Billions of pounds could be freed up for investment in the UK as the Chancellor moves to free the insurance sector from EU shackles.
In documents released with the Autumn Statement, Jeremy Hunt confirmed that he will be pushing ahead with the reform of the complex rules known as Solvency II.
Insurers said the 2016 rules, which specify how much capital they must have to cover potential losses and where that money can be invested, were too cumbersome, discouraging them from investing in projects like wind farms and instead forcing them to invest in “safer but low-yielding assets such as bonds.
Seeking to rally the city in support of his fall announcement, the chancellor cited the “Big Bang” wave of deregulation launched by his 1980s predecessor, Nigel Lawson.
The Treasury will now reduce the “risk margin buffer” by 65 percent for life insurers and 30 percent for general insurers.
But he rejected proposals from the Bank of England to tighten a “appropriate adjustment” that gives an advantage to life insurers that invest in assets that pay out at the right time to cover future liabilities.
During the lengthy discussions on the Solvency II reform, the Bank was concerned that an overly generous compliance adjustment could leave insurers and their customers more vulnerable in the event of an economic downturn.
In an effort to rally the city in support of his Fall Statement, Hunt cited the “Big Bang” wave of deregulation launched by his 1980s predecessor Nigel Lawson.
Hunt said: “Nigel Lawson’s big bang inspires us today, but nearly 40 years later, we must remain true to his mission to make the UK the world’s most innovative and competitive financial centre.”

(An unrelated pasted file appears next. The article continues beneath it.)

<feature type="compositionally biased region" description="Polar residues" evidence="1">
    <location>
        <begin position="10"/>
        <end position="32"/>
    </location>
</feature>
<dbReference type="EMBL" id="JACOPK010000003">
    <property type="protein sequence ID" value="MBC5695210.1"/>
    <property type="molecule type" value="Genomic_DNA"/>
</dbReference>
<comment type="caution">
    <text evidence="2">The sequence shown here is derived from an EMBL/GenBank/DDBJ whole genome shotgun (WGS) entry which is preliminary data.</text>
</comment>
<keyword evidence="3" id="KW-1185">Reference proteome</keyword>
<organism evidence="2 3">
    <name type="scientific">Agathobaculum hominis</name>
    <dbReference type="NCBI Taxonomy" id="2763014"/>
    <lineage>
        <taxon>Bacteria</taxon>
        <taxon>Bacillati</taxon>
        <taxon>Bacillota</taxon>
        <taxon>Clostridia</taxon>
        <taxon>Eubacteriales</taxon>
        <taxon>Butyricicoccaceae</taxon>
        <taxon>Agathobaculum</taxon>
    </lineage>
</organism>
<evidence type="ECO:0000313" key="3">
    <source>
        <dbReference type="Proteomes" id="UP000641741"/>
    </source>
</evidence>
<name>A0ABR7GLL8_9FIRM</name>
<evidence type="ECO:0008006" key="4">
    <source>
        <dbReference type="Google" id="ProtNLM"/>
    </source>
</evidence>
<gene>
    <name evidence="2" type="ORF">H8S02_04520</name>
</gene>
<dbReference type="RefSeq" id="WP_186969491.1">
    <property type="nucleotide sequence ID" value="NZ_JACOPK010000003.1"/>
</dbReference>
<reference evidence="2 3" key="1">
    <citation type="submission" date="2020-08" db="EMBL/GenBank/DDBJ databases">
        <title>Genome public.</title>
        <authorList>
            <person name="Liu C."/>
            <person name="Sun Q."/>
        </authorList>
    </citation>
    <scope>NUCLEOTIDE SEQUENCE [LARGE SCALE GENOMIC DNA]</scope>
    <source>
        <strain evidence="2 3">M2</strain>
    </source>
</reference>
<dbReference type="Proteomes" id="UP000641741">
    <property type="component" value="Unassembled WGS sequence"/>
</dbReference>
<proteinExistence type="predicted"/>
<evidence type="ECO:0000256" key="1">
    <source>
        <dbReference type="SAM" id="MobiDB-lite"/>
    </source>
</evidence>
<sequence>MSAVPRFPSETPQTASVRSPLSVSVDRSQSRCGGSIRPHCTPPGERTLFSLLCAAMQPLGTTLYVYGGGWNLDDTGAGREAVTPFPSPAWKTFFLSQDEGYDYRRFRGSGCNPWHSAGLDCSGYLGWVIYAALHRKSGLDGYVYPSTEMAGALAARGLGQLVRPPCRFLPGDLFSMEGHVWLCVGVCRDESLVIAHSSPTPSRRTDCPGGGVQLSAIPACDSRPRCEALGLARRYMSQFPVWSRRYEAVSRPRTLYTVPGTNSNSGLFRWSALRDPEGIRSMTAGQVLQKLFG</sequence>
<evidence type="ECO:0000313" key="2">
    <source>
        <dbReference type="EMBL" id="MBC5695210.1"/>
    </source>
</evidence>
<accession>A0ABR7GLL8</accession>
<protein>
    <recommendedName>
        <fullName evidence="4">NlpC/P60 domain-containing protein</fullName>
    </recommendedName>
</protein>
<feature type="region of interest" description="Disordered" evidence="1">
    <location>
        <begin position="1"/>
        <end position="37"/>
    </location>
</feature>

He said the Solvency II reform “will unlock tens of billions of pounds of investment in our growth-producing industries.”
Amanda Blanc, head of Aviva, said: “This is a very welcome incentive for investment.
We estimate that the Solvency II reforms will enable Aviva to invest at least £25bn over the next ten years across the UK, including in critical areas such as social housing, schools, hospitals and clean energy projects.”
Loic Bellettre, partner at accounting firm EY, said the decision to reverse the Bank’s decision to make the adjustment would be “particularly a relief to annuity firms that would otherwise face significant increases and volatility in capital requirements.”
The Bank of England’s Prudential Regulation Authority (PRA) said it “supports the government’s goal of promoting growth and productive investment, and its primary responsibility is to protect policyholders.”
Following a commitment to reform Solvency II, the PRA stated that “key decisions will now be taken by parliament”.
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